Even though Grand Master Karlo Fujiwara was not at the Dae Myung Invitational Tournament on Saturday, his spirit pervaded the event.
About 150 competitors of all ages showed off their best form in tae kwon do and judo in the Castle Rock Middle School gym. But rounds always began and ended with a bow.
The winner might smile, but there was no whooping and no boasting. And when a sparring match ended, one opponent reached down to pull the other off the floor.
They practiced the five tenets of tae kwon do that Fujiwara lived by — respect, etiquette, loyalty, modesty and patience. It was something the nationally known grand master taught all of his students in his 40-plus years of teaching martial arts.
Fujiwara, who died from a stroke last June at age 78, had planned the tournament to coincide with his daughter’s concert at the Alberta Bair Theater. Despite his absence, the tournament went on as planned, with his wife, Anne, and three children, Korine, Kyri and Rinney, at the event.
Later in the evening, Korine, who lives in Tacoma, Wash., was scheduled to play with her quartet, Carpe Diem, at the downtown Billings theater.
Partway through the tournament’s morning session, Fujiwara, an eighth-degree black belt, was honored at the traditional opening ceremony.
“Grand Master Fujiwara may not be here physically today,” said Dave Allen, one of the tournament’s organizers. “But I can guarantee you he’s watching over this and smiling. He always liked to see everyone’s smiling faces.”
And he loved to see people gather together, Allen said.
As part of the ceremony, all those who had earned black belts lined up on the gym floor.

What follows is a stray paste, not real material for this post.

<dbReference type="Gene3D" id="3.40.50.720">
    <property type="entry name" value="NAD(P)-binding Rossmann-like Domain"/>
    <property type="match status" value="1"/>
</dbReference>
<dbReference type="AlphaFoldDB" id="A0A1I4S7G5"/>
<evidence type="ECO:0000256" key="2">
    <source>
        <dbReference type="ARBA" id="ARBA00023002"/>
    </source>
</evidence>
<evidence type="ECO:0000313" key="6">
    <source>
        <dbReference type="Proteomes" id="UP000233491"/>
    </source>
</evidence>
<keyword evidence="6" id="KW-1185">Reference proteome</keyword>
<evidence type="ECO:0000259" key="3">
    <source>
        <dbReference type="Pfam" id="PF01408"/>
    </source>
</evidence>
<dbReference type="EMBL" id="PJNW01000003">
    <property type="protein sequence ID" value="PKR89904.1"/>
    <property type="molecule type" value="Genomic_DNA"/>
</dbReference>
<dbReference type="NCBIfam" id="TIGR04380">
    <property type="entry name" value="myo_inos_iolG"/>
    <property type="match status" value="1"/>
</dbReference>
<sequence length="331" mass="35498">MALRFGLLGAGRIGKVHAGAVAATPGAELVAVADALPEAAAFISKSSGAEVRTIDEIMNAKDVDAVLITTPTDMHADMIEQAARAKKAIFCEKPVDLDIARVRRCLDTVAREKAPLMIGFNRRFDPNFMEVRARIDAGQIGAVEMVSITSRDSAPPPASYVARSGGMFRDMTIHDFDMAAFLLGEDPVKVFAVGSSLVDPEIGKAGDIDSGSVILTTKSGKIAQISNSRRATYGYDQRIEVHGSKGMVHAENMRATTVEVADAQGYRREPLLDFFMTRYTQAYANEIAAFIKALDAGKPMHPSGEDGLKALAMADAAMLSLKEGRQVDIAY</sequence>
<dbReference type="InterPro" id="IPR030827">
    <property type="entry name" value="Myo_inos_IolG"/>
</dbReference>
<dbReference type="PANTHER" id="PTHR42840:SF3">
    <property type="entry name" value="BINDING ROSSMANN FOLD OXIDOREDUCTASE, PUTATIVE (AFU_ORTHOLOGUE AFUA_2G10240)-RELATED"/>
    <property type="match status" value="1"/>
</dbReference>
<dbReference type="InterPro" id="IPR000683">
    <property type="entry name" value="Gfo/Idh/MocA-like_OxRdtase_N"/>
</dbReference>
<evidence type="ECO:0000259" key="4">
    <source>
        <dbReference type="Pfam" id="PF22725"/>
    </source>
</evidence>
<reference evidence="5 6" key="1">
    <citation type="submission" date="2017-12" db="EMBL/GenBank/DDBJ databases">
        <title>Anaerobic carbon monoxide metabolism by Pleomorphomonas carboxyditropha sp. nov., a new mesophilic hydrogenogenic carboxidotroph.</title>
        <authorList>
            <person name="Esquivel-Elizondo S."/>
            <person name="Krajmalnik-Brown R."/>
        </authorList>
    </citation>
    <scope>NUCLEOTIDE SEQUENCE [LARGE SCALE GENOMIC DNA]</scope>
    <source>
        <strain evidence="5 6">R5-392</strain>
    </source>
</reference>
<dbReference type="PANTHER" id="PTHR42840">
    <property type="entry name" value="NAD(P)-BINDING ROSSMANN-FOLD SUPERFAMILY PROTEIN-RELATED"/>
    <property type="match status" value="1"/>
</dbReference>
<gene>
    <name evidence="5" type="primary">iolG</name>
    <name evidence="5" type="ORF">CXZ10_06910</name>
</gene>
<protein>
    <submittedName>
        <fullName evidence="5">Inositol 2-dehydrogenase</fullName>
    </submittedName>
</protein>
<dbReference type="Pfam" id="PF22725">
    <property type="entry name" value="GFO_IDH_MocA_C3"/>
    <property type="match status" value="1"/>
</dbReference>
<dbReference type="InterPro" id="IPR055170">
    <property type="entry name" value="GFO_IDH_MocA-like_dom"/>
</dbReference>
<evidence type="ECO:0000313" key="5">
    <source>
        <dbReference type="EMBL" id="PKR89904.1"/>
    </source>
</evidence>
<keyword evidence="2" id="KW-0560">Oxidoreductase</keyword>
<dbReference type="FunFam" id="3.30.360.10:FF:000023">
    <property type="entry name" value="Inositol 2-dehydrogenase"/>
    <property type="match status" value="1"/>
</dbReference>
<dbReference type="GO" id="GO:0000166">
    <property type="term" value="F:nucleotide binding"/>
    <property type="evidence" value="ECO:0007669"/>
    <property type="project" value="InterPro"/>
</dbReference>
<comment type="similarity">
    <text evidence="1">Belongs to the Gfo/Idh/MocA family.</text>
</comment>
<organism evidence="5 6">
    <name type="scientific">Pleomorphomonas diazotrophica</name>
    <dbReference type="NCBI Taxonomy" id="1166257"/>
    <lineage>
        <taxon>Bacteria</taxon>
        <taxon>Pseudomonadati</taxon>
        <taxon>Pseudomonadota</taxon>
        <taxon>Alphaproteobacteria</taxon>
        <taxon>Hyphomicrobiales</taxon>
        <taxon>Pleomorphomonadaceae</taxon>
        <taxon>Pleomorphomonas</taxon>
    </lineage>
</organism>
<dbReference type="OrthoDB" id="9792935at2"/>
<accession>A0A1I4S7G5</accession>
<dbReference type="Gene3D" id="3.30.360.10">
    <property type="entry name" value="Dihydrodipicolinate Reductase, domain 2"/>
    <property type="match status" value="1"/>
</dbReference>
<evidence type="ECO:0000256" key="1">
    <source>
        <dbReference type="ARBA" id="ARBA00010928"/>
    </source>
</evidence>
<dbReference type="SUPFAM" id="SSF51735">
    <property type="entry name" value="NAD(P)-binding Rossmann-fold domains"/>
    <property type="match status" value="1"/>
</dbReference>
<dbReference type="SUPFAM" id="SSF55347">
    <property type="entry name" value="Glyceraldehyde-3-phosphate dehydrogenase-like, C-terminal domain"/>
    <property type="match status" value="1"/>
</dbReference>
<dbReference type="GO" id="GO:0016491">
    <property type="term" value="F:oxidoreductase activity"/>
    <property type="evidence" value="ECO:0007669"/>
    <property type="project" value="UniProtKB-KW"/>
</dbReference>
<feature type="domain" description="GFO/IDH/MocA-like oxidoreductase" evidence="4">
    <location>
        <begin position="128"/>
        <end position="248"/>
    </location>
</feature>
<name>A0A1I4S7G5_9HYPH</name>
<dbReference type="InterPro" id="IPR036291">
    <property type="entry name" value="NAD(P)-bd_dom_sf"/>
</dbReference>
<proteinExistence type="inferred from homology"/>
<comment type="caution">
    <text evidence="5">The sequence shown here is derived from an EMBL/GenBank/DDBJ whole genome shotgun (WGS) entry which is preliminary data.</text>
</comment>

“As you can see from the line of black belts, Grand Master Fujiwara had a great, long-lasting effect on a lot of people’s lives,” Allen said.
It’s difficult to go anywhere in the country and not find people who have not been impacted by Fujiwara’s teaching, he said, asking for a moment of silence to honor the grand master.
Fujiwara was the national head of the Dae Myung Moodo Federation, which has martial arts schools all over the globe. He oversaw about 3,200 active students in the Northwest.
Anne Fujiwara presented two awards during the ceremony. The renamed Grand Master Fujiwara Memorial Leadership Award went to Phil Spenser of Libby.
The Marge Martin Memorial Personal Challenge Award was given to Paul Befumo of Missoula.
Then Grand Master Jae Ho Park, a close friend who had been Fujiwara’s grand master since the late 1960s, told the crowd that the tournament will henceforth be known as the Grand Master Karlo Fujiwara Memorial Taekwondo Tournament.
“Grand Master Fujiwara’s whole life was dedicated to martial arts,” said Park, who traveled from his home in Glendale, Calif., for the ceremony.
Mac Schaffer, recreation activities coordinator from the Rimrock Foundation in Billings, also took a moment to honor Fujiwara. For 4-1/2 years, Fujiwara volunteered weekly teaching adolescent boys tae kwon do.
“I had the privilege of teaching with him every Tuesday afternoon,” Schaffer said. “This is a plaque commemorating his service to Rimrock Foundation. We loved this man, and I had the pleasure, too, of feeling his presence with me all the time.”
The plaque will be displayed at Rimrock Foundation, he said, and a separate plaque will be hung on the door of the tae kwon do practice room, renaming it the Fujiwara Dojo.
After the ceremony, Anne Fujiwara said she was honored that the award and the tournament would be renamed after her husband.
Korine Fujiwara said it meant so much to see so many people she had known over the years all come together in her father’s honor.
“They watched me growing up and I saw them get married and saw them having kids,” she said. “So this is one big family.”